“There are two types of people in the world: the ones who walk into a room and say, ‘Here I am!’ and those who walk into a room and say, ‘There you are.’”
I read this adage again recently in a post from one of my blogger heroes, and it struck me in a new way.
I had been thinking about it from the perspective of presentations and public speaking – which I do a lot of in my day job.
I like to think I’m a ‘there you are’ presenter. Considering and appreciating an audience comes naturally to me, and when you show up with the audience in mind rather than trying to showcase yourself, you’re more likely to connect.
The thing is, it’s not my presenting that needs work. It’s my everything else. It’s taking there you are out in the world with me.
Because that relaxed, concise and funny woman at the lectern? She’s on borrowed time. The glass slipper always falls off as I step off the risers. Meet me at the conference networking event or that evening’s reception and I’m that awkward lady with the sweaty handshake for whom mingling is death by a thousand cuts. Thank God for the cash bar.
Part of this is just being an introvert. Being alone or with a few select people, at home or in quiet places, is how I recharge. Being in public, even for something I enjoy, is a drain on my batteries from the jump. Sometimes it’s hard for people to match up my enjoyment of public speaking with my introversion, but lots of performers are introverts. We’re great when we have a prescribed role to play. It’s the freestyle social interaction that makes us wilt.
The other part…did you ever read the Judy Blume book Deenie, about the young girl who has to spend some of her formative years wearing an enormous, uncomfortable and highly visible back brace to straighten her spine? Yup, that was me – minus Deenie’s affluent family. And it turns out that visible orthotic devices are a mother-freaking MAGNET for nosiness, assumptions, and assholery. As a child and young teen I was guaranteed to draw stares most places I went, and I could make you a long list of things that have happened to me in public that range from breathtaking insensitivity to downright cruelty. And things that sometimes happen even now, since there’s still a little hitch in my giddyup, though the back brace is long gone.
So introversion plus an early history of people being nasty to me in public, means that I can be pretty guarded when out and about. I’m not usually the person who chats up cashiers and waitstaff. The barista does not know my name. And I have a pretty serious case of resting bitch face.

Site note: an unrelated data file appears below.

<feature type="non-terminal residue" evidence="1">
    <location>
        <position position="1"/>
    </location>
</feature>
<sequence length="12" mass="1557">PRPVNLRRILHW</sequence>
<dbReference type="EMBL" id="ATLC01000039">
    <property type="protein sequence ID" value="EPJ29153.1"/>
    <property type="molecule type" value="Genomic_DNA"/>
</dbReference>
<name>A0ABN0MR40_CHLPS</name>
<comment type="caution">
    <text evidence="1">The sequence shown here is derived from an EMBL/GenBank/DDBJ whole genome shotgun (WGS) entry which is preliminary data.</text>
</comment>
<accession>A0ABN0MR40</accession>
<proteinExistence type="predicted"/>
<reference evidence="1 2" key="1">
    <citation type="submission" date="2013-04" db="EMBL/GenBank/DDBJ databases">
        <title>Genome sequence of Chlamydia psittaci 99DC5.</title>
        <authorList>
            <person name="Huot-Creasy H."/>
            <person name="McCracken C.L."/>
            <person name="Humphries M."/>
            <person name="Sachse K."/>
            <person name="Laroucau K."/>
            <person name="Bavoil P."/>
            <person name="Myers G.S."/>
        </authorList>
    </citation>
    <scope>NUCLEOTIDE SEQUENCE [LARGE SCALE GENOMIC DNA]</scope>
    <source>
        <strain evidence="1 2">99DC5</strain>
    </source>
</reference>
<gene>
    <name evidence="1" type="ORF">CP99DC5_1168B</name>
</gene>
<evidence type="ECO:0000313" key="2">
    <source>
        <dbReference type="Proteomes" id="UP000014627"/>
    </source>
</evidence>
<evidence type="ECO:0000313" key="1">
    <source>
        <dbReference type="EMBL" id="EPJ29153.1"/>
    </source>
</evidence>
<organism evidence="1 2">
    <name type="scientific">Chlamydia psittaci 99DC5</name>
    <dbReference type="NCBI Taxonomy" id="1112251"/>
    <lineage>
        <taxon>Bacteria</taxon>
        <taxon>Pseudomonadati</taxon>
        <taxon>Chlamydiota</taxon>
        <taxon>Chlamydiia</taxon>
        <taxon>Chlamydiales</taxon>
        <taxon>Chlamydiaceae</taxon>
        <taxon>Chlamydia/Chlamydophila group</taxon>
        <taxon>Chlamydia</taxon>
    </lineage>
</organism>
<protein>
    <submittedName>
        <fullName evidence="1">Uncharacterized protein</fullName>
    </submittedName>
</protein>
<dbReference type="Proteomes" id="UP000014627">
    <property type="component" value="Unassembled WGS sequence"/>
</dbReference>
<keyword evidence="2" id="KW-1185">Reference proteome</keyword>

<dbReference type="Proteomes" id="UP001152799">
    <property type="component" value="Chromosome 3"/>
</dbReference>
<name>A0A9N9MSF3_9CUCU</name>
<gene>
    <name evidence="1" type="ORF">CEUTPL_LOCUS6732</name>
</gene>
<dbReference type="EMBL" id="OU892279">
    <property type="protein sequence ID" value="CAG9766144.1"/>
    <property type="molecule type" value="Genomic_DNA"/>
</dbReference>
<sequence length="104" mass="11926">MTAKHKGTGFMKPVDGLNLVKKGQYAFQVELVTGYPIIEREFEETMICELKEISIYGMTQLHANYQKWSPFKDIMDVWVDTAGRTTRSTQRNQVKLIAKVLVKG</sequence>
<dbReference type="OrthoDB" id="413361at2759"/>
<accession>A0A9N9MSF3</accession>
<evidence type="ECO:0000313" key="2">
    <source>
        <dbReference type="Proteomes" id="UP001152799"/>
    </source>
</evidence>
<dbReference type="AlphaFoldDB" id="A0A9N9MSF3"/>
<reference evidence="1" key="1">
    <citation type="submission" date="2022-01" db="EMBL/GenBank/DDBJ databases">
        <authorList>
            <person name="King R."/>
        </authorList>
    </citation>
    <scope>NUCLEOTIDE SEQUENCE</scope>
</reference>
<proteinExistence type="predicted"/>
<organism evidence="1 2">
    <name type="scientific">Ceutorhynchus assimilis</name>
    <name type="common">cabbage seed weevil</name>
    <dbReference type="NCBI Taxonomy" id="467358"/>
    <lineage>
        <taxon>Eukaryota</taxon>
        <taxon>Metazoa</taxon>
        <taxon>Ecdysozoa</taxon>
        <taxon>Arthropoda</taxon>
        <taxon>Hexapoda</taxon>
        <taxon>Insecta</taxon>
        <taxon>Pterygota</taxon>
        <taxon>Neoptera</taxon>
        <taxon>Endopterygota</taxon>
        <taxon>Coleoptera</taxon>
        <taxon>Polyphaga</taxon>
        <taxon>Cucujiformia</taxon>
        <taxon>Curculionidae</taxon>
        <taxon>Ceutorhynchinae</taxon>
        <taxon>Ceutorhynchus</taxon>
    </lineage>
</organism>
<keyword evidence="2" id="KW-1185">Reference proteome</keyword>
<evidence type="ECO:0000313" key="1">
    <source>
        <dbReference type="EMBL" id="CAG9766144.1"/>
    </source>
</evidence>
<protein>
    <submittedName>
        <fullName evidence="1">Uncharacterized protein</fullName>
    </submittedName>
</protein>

But you know what? That kind of guardedness is just the shadow version of “here I am.” In constantly having my guard up, I am making my interactions with strangers all about me. How can I really see anyone else (there you are) when I am so preoccupied with protecting myself?
Considered in context, that long list of public wrongs I could make…it’s just not so long. Say I’ve had fifty awful, scalding interactions with strangers in my lifetime. Say I’ve had a hundred. I could certainly make a list of equal length of encounters with people who have been spectacularly kind. And I have had millions upon millions of interactions in which people have been neutral. So this thing I’m so afraid of that is the reason I’m so guarded….mathematically speaking, it almost never happens.
A couple weeks ago I started wearing a little brass bracelet (Etsy!) that I had stamped with the words there you are. I wear it turned toward me, and those three little words give me three big messages:
See others. It’s a nudge for me stay present enough to really see the people around me; to put aside my guardedness and connect, if I can. Strangers are not obstacles I need to move around as quickly as possible until I can get back to the places I feel safe. They are people with hearts and souls and stories and reasons of their own to feel guarded.
See THOSE others. At the same time, there are people in my life who have proven over and over that they do not have my best interest at heart. We all have these to varying degrees, and we each have our own reasons for continuing to have contact with them. Being fully present means I’m not taken off guard – I remember to watch what they do, not what they say. To stay sane and safe, I must allow myself to see them as the people they have already shown themselves to be, and then act accordingly.
You are seen too. I believe in something greater than myself. Call it what you like; the universe, spirit, God, the quantum field. In any case, I feel like I am not alone. This reminds me that I, too, am seen by this great benevolence, even as I go about my unnoticed work.
On a day when I had just started wearing my reminder bracelet, I went into the coffee shop by my office. The barista said, “How’s your Tuesday?” The smallest of small talk – but the warm authenticity of his tone snapped me right into the present moment. I smiled, made eye contact, and saw him. I saw him on my next visit, and the one after that.
I think he might know my name.